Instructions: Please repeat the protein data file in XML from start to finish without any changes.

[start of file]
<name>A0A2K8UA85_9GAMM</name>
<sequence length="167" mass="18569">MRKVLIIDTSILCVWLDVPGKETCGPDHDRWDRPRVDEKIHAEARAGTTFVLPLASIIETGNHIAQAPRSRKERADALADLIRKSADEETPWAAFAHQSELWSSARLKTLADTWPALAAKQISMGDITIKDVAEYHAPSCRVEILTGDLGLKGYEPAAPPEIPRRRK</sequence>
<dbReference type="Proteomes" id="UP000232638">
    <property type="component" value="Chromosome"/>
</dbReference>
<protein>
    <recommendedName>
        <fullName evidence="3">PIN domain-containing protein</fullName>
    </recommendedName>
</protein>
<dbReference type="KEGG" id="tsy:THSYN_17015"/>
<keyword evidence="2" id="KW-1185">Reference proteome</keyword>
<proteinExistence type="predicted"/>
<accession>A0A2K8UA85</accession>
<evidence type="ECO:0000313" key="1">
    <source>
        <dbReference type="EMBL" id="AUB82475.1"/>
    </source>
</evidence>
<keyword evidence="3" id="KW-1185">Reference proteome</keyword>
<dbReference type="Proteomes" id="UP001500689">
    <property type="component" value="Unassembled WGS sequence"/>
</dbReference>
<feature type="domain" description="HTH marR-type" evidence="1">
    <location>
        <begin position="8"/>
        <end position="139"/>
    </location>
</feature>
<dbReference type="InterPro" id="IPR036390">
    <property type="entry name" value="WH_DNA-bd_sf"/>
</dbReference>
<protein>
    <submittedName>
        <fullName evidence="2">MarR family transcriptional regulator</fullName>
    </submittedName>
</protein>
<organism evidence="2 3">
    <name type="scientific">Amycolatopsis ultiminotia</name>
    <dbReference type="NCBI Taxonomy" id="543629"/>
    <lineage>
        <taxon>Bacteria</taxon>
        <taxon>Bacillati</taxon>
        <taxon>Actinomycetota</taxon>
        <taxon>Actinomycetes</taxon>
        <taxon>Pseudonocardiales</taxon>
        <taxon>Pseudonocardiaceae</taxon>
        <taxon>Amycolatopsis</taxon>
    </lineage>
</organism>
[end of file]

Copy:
<name>A0A2K8UA85_9GAMM</name>
<sequence length="167" mass="18569">MRKVLIIDTSILCVWLDVPGKETCGPDHDRWDRPRVDEKIHAEARAGTTFVLPLASIIETGNHIAQAPRSRKERADALADLIRKSADEETPWAAFAHQSELWSSARLKTLADTWPALAAKQISMGDITIKDVAEYHAPSCRVEILTGDLGLKGYEPAAPPEIPRRRK</sequence>
<dbReference type="Proteomes" id="UP000232638">
    <property type="component" value="Chromosome"/>
</dbReference>
<protein>
    <recommendedName>
        <fullName evidence="3">PIN domain-containing protein</fullName>
    </recommendedName>
</protein>
<dbReference type="KEGG" id="tsy:THSYN_17015"/>
<keyword evidence="2" id="KW-1185">Reference proteome</keyword>
<proteinExistence type="predicted"/>
<accession>A0A2K8UA85</accession>
<evidence type="ECO:0000313" key="1">
    <source>
        <dbReference type="EMBL" id="AUB82475.1"/>
    </source>
</evidence>
<keyword evidence="3" id="KW-1185">Reference proteome</keyword>
<dbReference type="Proteomes" id="UP001500689">
    <property type="component" value="Unassembled WGS sequence"/>
</dbReference>
<feature type="domain" description="HTH marR-type" evidence="1">
    <location>
        <begin position="8"/>
        <end position="139"/>
    </location>
</feature>
<dbReference type="InterPro" id="IPR036390">
    <property type="entry name" value="WH_DNA-bd_sf"/>
</dbReference>
<protein>
    <submittedName>
        <fullName evidence="2">MarR family transcriptional regulator</fullName>
    </submittedName>
</protein>
<organism evidence="2 3">
    <name type="scientific">Amycolatopsis ultiminotia</name>
    <dbReference type="NCBI Taxonomy" id="543629"/>
    <lineage>
        <taxon>Bacteria</taxon>
        <taxon>Bacillati</taxon>
        <taxon>Actinomycetota</taxon>
        <taxon>Actinomycetes</taxon>
        <taxon>Pseudonocardiales</taxon>
        <taxon>Pseudonocardiaceae</taxon>
        <taxon>Amycolatopsis</taxon>
    </lineage>
</organism>